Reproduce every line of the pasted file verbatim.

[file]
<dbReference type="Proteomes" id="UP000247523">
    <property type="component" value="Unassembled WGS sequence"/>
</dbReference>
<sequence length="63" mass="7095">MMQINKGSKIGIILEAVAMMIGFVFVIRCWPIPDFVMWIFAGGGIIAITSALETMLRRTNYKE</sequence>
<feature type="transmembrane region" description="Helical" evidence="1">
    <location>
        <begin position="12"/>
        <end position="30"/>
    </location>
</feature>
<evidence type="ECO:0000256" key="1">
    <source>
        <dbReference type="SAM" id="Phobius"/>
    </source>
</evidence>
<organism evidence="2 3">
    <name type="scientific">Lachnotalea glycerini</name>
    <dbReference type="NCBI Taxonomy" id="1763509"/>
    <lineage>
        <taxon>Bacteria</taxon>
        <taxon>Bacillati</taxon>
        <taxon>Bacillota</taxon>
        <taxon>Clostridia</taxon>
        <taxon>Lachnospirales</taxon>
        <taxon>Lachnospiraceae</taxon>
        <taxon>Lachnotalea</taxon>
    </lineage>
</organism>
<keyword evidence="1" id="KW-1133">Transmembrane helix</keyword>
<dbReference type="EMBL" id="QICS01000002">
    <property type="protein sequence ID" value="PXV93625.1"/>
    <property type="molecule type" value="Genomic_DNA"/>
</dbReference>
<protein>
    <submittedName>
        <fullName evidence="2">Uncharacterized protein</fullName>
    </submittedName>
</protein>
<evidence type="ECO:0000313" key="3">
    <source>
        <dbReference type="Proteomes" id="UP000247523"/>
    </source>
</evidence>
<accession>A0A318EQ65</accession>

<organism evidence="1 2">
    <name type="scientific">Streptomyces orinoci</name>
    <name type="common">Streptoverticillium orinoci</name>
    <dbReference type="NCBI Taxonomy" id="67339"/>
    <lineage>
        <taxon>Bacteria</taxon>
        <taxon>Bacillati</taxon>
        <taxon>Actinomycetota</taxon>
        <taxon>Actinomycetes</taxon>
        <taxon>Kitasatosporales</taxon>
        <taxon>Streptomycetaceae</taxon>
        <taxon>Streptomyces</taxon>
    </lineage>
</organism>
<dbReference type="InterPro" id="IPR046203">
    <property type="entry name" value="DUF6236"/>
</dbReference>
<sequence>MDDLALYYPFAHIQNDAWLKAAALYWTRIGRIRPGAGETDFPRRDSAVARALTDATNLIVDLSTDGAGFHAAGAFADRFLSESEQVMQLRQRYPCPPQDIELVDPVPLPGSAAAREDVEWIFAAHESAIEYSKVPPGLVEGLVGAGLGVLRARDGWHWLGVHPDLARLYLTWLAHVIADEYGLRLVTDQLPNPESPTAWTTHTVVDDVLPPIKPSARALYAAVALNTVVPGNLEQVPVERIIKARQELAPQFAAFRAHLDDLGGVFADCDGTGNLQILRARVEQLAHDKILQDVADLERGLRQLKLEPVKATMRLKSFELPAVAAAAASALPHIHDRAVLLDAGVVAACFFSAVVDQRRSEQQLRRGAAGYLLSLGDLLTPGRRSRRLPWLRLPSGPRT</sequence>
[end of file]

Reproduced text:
<dbReference type="Proteomes" id="UP000247523">
    <property type="component" value="Unassembled WGS sequence"/>
</dbReference>
<sequence length="63" mass="7095">MMQINKGSKIGIILEAVAMMIGFVFVIRCWPIPDFVMWIFAGGGIIAITSALETMLRRTNYKE</sequence>
<feature type="transmembrane region" description="Helical" evidence="1">
    <location>
        <begin position="12"/>
        <end position="30"/>
    </location>
</feature>
<evidence type="ECO:0000256" key="1">
    <source>
        <dbReference type="SAM" id="Phobius"/>
    </source>
</evidence>
<organism evidence="2 3">
    <name type="scientific">Lachnotalea glycerini</name>
    <dbReference type="NCBI Taxonomy" id="1763509"/>
    <lineage>
        <taxon>Bacteria</taxon>
        <taxon>Bacillati</taxon>
        <taxon>Bacillota</taxon>
        <taxon>Clostridia</taxon>
        <taxon>Lachnospirales</taxon>
        <taxon>Lachnospiraceae</taxon>
        <taxon>Lachnotalea</taxon>
    </lineage>
</organism>
<keyword evidence="1" id="KW-1133">Transmembrane helix</keyword>
<dbReference type="EMBL" id="QICS01000002">
    <property type="protein sequence ID" value="PXV93625.1"/>
    <property type="molecule type" value="Genomic_DNA"/>
</dbReference>
<protein>
    <submittedName>
        <fullName evidence="2">Uncharacterized protein</fullName>
    </submittedName>
</protein>
<evidence type="ECO:0000313" key="3">
    <source>
        <dbReference type="Proteomes" id="UP000247523"/>
    </source>
</evidence>
<accession>A0A318EQ65</accession>

<organism evidence="1 2">
    <name type="scientific">Streptomyces orinoci</name>
    <name type="common">Streptoverticillium orinoci</name>
    <dbReference type="NCBI Taxonomy" id="67339"/>
    <lineage>
        <taxon>Bacteria</taxon>
        <taxon>Bacillati</taxon>
        <taxon>Actinomycetota</taxon>
        <taxon>Actinomycetes</taxon>
        <taxon>Kitasatosporales</taxon>
        <taxon>Streptomycetaceae</taxon>
        <taxon>Streptomyces</taxon>
    </lineage>
</organism>
<dbReference type="InterPro" id="IPR046203">
    <property type="entry name" value="DUF6236"/>
</dbReference>
<sequence>MDDLALYYPFAHIQNDAWLKAAALYWTRIGRIRPGAGETDFPRRDSAVARALTDATNLIVDLSTDGAGFHAAGAFADRFLSESEQVMQLRQRYPCPPQDIELVDPVPLPGSAAAREDVEWIFAAHESAIEYSKVPPGLVEGLVGAGLGVLRARDGWHWLGVHPDLARLYLTWLAHVIADEYGLRLVTDQLPNPESPTAWTTHTVVDDVLPPIKPSARALYAAVALNTVVPGNLEQVPVERIIKARQELAPQFAAFRAHLDDLGGVFADCDGTGNLQILRARVEQLAHDKILQDVADLERGLRQLKLEPVKATMRLKSFELPAVAAAAASALPHIHDRAVLLDAGVVAACFFSAVVDQRRSEQQLRRGAAGYLLSLGDLLTPGRRSRRLPWLRLPSGPRT</sequence>